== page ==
The next big thing

Cabi-ND-Fb The next big thing in Greek politics will not be the two-party coalition’s political dominance drawn from the successful implementation of MoU’s prior actions. The next big thing, or ‘national vision’ columnists continue to seek after Greece’s entrance in the EMU and the controversial 2004 Olympics, will be much simpler and will rely on common people’s accomplishments.

What does this mean? For those who subscribe to the relevant American-fed scenario, adopted by Wall Street Journal and other systemic global media, the next big thing could be the rebellion of the technocrats, the upheaval of common sense against obsolete mentalities and inefficient party politics.

As a friend of mine -a proponent of this view- says, “it’s going to be you and me hitting the streets, because we cannot take it anymore.” How this becomes popular? How allegedly advanced people could use simplicity to change things? Could an “intellectual indignados” rebellion be the solution for Greece?

Probably, this question will be left unanswered until we see it in practice. But, perhaps what remains important is that people from various professional and intellectual backgrounds are appearing having radical voices amongst their Facebook peers and in summer gatherings. More and more ‘commentators of life’ are turning themselves into Soc Nets columnists with an increasing number of followers who are willing to pick up a debate and comment on current affairs.

This up-scale, low voice indignant appetite seems to run horizontally in Greek society, having ‘common sense’ as its front running banner. So, why in Greece, change continues to come in the form of an obligatory process, instead of being part of an effort to move the country forward?

Having intellectuals, academics, people of the mind rallying -and probably being engaged in innovative activism- is an attractive thought. But who are these people and how far are they willing to go? What could be the logistics of this ‘revolution’? Would it include clashes of demonstrating suited technocrats and bearded scientists against SYRIZA’s leftish crowd and PAME’s rally soldiers? Well, despite its graphicness, this couldn’t possibly end well. And if it did, the question would be: for whom? What’s the end game? How this could turn into actual and -most importantly- enlightened governance?

Another question: “Who benefits?” an old –probably lefty- professor of mine in London used to ask, when we were discussing the deregulation of British Telecom and the energy grid. The answer is key, in order to think about it wisely and of course, to frame the perspective within current Greek situation.

In the case of Greece, coming up with an answer is not an easy task, almost impossible, if we stop considering, for instance privatisations as something more than a state revenue boost. Of course, a privatisation state chief flying on private planes, owned by a state property buyer is not something that assists towards the justification of the process.

Although not necessarily the best-case scenario, I think the way out of the Greek crisis will be once again political, even canonical. It will not emerge out of illuminated technocrats, who will rally, expressing a higher level of discontent towards inefficiency and old partisanship. This agenda alone, although could suffice to overthrow a government in the minds of people – and providing it does not constitute a post-modern coup d’ etat-, it does not offer a viable alternative solution for three reasons: first, it would lack popular support, especially amongst the unemployed and those who were severely hit by austerity, second, it would need to outsource its political organisation to questionable centers of power and third, it would cause a bold juxtaposition with the representatives of the old status quo who are trying to save what is left from their glorious past.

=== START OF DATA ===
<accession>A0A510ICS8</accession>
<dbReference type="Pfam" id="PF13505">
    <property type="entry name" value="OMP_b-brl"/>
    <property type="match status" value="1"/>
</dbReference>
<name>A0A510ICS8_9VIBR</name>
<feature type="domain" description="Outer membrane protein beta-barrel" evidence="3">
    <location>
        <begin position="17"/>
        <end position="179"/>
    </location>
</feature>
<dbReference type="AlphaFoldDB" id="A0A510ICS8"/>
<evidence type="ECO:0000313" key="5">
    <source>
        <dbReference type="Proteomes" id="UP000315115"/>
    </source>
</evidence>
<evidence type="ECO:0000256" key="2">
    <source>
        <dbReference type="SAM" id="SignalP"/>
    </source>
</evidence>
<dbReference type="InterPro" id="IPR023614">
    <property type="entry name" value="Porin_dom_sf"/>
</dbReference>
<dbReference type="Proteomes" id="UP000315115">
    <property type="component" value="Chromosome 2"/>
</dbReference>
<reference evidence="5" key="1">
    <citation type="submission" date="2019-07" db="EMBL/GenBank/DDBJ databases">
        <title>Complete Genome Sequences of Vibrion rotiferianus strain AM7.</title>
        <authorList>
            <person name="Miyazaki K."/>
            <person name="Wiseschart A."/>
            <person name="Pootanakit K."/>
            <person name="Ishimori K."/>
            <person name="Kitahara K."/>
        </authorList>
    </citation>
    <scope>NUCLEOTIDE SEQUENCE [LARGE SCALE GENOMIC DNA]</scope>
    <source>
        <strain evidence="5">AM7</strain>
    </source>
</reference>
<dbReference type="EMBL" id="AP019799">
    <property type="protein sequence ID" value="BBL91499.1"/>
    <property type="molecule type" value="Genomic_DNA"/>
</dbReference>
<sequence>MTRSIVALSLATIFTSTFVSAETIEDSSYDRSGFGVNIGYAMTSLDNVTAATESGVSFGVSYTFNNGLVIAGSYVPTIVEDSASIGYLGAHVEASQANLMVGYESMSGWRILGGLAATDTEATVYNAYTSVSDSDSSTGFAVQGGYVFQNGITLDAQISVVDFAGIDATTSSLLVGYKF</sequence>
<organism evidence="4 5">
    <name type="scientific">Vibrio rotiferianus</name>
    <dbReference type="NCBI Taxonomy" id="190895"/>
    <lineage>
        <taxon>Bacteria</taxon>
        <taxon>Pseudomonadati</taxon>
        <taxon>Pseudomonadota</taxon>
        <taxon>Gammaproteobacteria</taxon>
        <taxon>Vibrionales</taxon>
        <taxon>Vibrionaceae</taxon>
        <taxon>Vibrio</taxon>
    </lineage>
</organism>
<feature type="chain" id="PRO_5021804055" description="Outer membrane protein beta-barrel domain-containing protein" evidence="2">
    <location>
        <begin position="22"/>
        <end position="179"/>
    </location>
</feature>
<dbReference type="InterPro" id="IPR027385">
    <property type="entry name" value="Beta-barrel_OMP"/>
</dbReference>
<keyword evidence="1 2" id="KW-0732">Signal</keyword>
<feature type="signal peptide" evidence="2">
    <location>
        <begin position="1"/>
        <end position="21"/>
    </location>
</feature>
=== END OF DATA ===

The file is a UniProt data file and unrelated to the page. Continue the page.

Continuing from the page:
As long as mainstream politics is not up to it, the Greek problem will not meet its solution. My view is that Greeks have lived for too long under state protectionism; this makes them less flexible to organise the restart, grasp the opportunity of the crisis and change their lives in a country that offers everything in flux, not to say anything about changing the country through revolt.

Nevertheless, although solution will have to come from the mainstream, improvements of the presiding model are strongly required; perhaps by allowing some responsible technocrats and realism-strong intellectuals pushing their way into the mainstream.

However, to manage that, the ruling political cast should stop behaving as old dogs refusing to learn new tricks. Or if they continue to do so, they could just simply crawl away to die.

Demetris Kamaras

Journalism Professor and journalist, primarily online. Political analyst and communications specialist. Previous studies in economics (BA), communications policy (MA) and journalism (PhD), mostly in London. Born in Hove, Brighton. Lives in Athens, Greece. Blogs when necessary. Founded and running Private Information Network and [The Greek]. Occasional articles of friends are published on Interested in political communication, next-gen web apps, digital R&D, internet ethics and social networks. He taught journalism and communication at University of Indianapolis Athens (1999-2013). Published numerous analyses and op-eds, online and in print and his first book was titled: Digital Communication (Zenon Publications, London, 2000 – co-authorship). Recent publications: Crisis Talk; Greece (2012) – iBook/Avaialble on iTunes. Elections and the Internet, Digerati Publications (Athens, 2014) (in Greek).

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